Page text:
Early in their journeys, Gabrielle bumps into reminders of the life she left behind, as had Xena during the second episode CHARIOTS OF WAR.
“Uh huh. Those will do nicely.” Elysia told the vendor where to deliver the floral arrangements she’d approved. Having completed most of her tasks, she started back to the inn. Two females strolling into town caught her eye – one quite striking. Tall, dark-haired, dressed to kill and leading a golden horse. But Elysia focused on the other. Could it be?
“Gabrielle?!” At sign of recognition from the redhead, Elysia waved her hands. “Gabrielle! Over here!”
“Yes, yes. It’s me!”
The two ran toward each other, embracing when they met.
“I’m so happy you could make it.”
“I didn’t expect you. Mother said ….” Elysia’s attention drifted to the woman who’d come up behind Gabrielle. “Um, Gabrielle?” Elysia indicated with her eyes Gabrielle should turn around.
“Oh, sorry. This is Xena. Xena, I’d like you to meet Elysia. We grew up together in Poteidaia.”
“What a wonderful surprise. Who would’ve thought we’d run into each other in Portus? Such a long way from home.”
“Same old Gabrielle.” Elysia swatted her friend’s arm. “Always such a kidder.” She looked at Xena. “Are you her … guest? I’m not surprised Perdicus didn’t come. Never much into romantic stuff. Leave it to Gabrielle to corral some poor unsuspecting stranger. Well, I welcome you. Wherever she snatched you from.”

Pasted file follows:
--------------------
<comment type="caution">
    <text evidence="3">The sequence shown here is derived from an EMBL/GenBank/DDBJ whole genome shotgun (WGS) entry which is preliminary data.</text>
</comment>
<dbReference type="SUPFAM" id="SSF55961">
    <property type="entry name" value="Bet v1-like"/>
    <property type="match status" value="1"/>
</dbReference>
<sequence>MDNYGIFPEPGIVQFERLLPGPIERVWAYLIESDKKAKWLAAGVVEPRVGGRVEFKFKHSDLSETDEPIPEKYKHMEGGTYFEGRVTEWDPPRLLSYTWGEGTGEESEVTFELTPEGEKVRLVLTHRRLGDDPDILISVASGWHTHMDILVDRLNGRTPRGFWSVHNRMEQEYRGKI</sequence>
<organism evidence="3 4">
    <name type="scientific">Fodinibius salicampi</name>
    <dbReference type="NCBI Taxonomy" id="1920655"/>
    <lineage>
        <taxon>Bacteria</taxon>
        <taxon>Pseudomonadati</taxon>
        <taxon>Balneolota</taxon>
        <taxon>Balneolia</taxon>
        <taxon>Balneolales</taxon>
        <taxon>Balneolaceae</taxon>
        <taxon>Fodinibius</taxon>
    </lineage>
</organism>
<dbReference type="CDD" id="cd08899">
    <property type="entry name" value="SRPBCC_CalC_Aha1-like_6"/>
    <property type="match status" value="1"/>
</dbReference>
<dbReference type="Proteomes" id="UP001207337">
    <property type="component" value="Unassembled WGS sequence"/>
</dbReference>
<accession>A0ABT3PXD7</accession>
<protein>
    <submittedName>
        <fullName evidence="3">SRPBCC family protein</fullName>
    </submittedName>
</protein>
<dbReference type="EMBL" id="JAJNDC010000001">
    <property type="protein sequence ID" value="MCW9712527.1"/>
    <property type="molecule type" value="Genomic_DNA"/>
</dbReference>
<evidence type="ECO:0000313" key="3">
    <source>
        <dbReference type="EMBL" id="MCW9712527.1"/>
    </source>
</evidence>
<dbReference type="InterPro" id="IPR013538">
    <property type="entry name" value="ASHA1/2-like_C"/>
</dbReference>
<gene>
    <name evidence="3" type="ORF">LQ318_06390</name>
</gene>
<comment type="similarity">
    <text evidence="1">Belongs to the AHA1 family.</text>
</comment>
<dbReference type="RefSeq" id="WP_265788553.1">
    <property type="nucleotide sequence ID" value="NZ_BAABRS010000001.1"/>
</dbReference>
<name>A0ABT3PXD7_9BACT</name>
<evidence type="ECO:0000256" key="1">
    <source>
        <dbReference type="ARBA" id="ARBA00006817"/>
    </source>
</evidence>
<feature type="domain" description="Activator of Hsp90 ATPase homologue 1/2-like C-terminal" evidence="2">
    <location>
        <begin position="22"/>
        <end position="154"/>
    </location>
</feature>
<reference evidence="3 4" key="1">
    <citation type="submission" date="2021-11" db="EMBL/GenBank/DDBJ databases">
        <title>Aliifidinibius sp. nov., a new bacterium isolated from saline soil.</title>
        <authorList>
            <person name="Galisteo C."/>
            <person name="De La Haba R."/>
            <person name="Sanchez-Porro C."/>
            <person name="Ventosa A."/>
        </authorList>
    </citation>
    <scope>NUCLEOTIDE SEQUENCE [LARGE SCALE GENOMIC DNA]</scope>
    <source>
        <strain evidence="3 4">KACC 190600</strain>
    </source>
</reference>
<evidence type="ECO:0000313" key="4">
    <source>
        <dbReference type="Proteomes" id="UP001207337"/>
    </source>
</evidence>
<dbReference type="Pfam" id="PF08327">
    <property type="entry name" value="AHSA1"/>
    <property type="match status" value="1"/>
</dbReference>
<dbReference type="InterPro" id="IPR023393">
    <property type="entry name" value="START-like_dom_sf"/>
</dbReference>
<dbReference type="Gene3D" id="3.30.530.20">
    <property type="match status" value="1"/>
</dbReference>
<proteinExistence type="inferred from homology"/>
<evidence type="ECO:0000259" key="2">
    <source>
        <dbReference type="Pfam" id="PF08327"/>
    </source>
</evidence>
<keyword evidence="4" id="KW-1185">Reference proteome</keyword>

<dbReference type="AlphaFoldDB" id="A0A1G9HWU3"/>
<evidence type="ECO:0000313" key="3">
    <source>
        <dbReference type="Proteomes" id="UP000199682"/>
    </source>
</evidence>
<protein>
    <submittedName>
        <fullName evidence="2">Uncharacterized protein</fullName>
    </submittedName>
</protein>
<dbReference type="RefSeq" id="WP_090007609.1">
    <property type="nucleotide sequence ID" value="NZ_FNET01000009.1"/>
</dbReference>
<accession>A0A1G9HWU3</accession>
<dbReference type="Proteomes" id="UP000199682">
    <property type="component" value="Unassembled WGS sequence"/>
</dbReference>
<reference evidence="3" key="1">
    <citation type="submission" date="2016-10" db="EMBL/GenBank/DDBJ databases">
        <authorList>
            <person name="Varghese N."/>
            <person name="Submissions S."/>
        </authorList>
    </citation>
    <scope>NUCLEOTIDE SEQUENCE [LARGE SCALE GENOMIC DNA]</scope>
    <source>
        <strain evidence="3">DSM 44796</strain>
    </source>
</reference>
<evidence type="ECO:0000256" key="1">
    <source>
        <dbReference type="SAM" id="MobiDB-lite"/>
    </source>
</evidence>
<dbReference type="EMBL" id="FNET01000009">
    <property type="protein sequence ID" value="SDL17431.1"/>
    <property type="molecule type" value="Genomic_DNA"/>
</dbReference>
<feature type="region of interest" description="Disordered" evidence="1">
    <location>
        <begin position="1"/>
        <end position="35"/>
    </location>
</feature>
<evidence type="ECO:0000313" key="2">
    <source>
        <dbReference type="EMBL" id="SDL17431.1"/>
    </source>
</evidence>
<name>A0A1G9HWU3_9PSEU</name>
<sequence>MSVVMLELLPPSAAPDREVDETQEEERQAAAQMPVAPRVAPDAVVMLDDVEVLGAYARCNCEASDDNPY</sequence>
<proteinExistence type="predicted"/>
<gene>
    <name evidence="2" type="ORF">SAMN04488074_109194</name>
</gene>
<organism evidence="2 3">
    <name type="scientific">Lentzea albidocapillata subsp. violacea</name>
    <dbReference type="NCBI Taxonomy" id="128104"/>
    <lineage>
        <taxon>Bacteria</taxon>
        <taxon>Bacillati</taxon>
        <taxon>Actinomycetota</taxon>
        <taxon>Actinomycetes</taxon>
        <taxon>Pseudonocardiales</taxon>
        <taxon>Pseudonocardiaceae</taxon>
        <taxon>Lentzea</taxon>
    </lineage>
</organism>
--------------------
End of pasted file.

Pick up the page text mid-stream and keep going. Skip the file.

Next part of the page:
“Um, Elysia? I’m traveling with Xena. We came to Portus for supplies. Exactly why are you here?”
Elysia’s mouth dropped. “You don’t know? About the wedding?”
“Yep. Same old Gabrielle. More likely to listen to clouds than gossip.” Elysia crossed her arms. “I’m getting married day after tomorrow. Most of the old gang will be there. I was hoping you would too.”
“I’ll see to the supplies.” Xena patted her friend’s shoulder. “Take whatever time you need.” She inclined her head toward Elysia and began leading Argo toward a hitching post.
“Elysia,” Gabrielle said, watching Xena stroll off, “I…. I don’t know what to say. I’m happy for you, of course. I just ….”
“Didn’t know.” Elysia studied her childhood buddy. “So it’s true? You ran away for who knows where? Mother says it’s a bit of a mystery. Your folks won’t talk about it. Except Lila.” She snorted. “Her version sounded more like one of your stories.” She raised a brow. “Especially that warrior woman.”
Gabrielle chuckled. “I imagine so.” She’d seen Xena enter a dry goods store and decided the warrior didn’t intend to sneak off. “Do you have a moment? To chat?”
“I’ve been staying at the inn awhile. I have to be back there. Can you walk with me?”
Gabrielle inserted her arm in Elysia’s. “I’d love to.”
Gabrielle exited the inn, relieved to see Xena lounging outside. “Wow. You’re really here!”